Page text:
It was a mammoth undertaking in a very small window of time. Delivery and courier lags in a post-pandemic world meant that simply sending supplies to Ukraine was not an option – the risk of delays with shipping and warehousing was too great. There was only one way to deliver aid to the people that needed it most, and that was by hand.
As they drove from Warsaw to the Ukrainian border in the wee hours of the morning to deliver the supplies, the reality of entering a war zone hit home.
“We don’t hear about half of the atrocities that are being committed in Ukraine, we hear about the invasion but don’t hear about the rape of innocent women and children, of the torture and killing of innocent people, it is happening, and it is horrific,” said Williams.
“Ukraine is a country very rich in agriculture, it’s a food bowl country for Europe and the people have a very proud culture, kitchen gardens everywhere and a very seasonal way of life. They are beautiful and welcoming people. Thirty per cent of the world’s wheat comes from Ukraine, so this isn’t just a problem for that country – this invasion will have global impact.”
In the face of invasion, in the face of brutality, Williams was floored by the strength of the people that he met on the front line and of their gratitude and awareness of how the world was helping their efforts.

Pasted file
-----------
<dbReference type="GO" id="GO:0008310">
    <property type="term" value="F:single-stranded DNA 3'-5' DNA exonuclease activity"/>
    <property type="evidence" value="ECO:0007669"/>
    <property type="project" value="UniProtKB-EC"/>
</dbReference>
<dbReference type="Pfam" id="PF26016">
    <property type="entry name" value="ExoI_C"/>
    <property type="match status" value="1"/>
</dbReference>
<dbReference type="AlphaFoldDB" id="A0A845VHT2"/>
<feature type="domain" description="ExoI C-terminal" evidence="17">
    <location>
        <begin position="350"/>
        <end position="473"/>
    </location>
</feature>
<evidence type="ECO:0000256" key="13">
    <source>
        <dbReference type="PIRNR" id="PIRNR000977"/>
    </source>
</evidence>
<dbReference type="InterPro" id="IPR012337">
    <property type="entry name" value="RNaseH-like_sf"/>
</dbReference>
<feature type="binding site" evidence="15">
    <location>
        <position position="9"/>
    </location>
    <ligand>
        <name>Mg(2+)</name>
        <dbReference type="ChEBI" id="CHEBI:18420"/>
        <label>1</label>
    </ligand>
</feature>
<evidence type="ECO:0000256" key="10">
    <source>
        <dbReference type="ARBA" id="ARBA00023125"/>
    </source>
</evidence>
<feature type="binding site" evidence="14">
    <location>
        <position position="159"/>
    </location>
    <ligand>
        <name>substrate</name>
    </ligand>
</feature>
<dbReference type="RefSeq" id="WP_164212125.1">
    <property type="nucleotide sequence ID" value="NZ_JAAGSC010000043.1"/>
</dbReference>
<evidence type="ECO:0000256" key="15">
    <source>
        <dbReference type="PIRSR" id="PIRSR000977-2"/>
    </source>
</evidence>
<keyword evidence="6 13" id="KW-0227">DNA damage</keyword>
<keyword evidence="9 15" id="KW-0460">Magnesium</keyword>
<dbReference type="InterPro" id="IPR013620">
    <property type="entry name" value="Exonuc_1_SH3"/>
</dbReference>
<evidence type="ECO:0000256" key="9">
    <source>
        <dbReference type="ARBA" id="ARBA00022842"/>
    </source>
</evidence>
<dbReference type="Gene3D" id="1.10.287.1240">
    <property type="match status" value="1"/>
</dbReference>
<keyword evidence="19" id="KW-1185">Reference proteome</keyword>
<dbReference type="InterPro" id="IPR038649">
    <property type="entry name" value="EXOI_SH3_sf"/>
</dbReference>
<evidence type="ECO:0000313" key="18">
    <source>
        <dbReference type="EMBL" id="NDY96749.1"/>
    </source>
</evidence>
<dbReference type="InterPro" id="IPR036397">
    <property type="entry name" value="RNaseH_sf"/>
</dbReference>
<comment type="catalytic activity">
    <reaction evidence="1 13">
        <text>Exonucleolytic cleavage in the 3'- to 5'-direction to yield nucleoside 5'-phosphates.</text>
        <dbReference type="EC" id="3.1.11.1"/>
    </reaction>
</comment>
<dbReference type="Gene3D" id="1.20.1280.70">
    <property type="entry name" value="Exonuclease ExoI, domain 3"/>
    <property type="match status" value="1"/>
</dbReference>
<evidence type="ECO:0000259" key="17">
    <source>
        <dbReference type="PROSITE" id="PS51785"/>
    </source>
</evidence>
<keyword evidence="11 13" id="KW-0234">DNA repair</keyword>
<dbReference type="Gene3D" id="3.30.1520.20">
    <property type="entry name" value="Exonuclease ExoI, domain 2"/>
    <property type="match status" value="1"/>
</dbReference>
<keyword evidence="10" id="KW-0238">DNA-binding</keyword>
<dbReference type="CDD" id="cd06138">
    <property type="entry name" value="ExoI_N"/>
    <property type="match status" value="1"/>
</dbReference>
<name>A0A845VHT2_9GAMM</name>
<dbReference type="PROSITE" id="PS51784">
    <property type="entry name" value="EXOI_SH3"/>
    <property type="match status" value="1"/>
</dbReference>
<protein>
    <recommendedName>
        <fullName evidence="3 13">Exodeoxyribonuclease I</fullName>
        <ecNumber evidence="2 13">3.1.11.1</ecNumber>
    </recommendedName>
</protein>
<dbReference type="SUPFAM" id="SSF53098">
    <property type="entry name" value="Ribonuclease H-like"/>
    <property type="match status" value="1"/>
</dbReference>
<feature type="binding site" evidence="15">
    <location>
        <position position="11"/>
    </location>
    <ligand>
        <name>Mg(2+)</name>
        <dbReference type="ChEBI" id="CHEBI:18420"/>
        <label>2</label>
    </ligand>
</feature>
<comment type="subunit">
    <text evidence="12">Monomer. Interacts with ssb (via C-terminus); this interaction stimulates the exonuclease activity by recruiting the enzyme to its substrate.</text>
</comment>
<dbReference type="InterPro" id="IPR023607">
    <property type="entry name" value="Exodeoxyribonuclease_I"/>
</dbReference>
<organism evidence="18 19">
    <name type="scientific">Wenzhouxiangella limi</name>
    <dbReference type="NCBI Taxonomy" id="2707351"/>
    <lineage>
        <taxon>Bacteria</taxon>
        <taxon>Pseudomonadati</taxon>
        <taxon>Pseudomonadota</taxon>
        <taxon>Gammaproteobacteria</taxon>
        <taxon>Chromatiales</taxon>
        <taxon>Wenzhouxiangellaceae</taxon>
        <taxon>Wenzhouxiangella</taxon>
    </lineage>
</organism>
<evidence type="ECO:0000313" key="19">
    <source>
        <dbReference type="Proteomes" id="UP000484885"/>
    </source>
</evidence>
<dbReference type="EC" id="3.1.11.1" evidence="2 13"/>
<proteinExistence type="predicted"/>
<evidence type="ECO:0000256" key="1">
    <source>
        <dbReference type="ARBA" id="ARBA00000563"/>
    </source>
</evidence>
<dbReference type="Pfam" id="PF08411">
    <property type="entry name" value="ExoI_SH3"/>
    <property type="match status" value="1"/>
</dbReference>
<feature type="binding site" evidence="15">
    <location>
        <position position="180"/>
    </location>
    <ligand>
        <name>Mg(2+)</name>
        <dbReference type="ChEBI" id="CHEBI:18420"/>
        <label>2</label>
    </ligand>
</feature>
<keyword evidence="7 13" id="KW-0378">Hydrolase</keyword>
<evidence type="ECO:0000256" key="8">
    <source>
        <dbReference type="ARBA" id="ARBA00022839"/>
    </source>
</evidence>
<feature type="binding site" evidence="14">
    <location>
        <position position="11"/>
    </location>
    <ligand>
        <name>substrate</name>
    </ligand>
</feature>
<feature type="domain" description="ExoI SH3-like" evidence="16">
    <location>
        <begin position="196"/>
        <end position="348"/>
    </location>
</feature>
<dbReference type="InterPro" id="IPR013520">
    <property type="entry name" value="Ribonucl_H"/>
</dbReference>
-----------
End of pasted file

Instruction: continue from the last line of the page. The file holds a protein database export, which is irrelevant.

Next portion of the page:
And that is why Williams and Larysa returned in June, staying for six days in a “life-changing” experience, delivering more than 1000kg of first-aid and survival kits, under a constant threat of missile strikes. Safely home now, they are now setting their sights on how they can help as Ukraine descends into winter. “Now with what’s going on there’s outbreaks of cholera, winter will be setting in, in months to come, so unfortunately it’s an effort that won’t stop,” Williams told the media.
“It’s so important that the money and the supplies get to those that need it, we can take this stuff direct, we’re in a position to do that and to make sure that every single dollar goes to the Ukrainian people,” said Williams.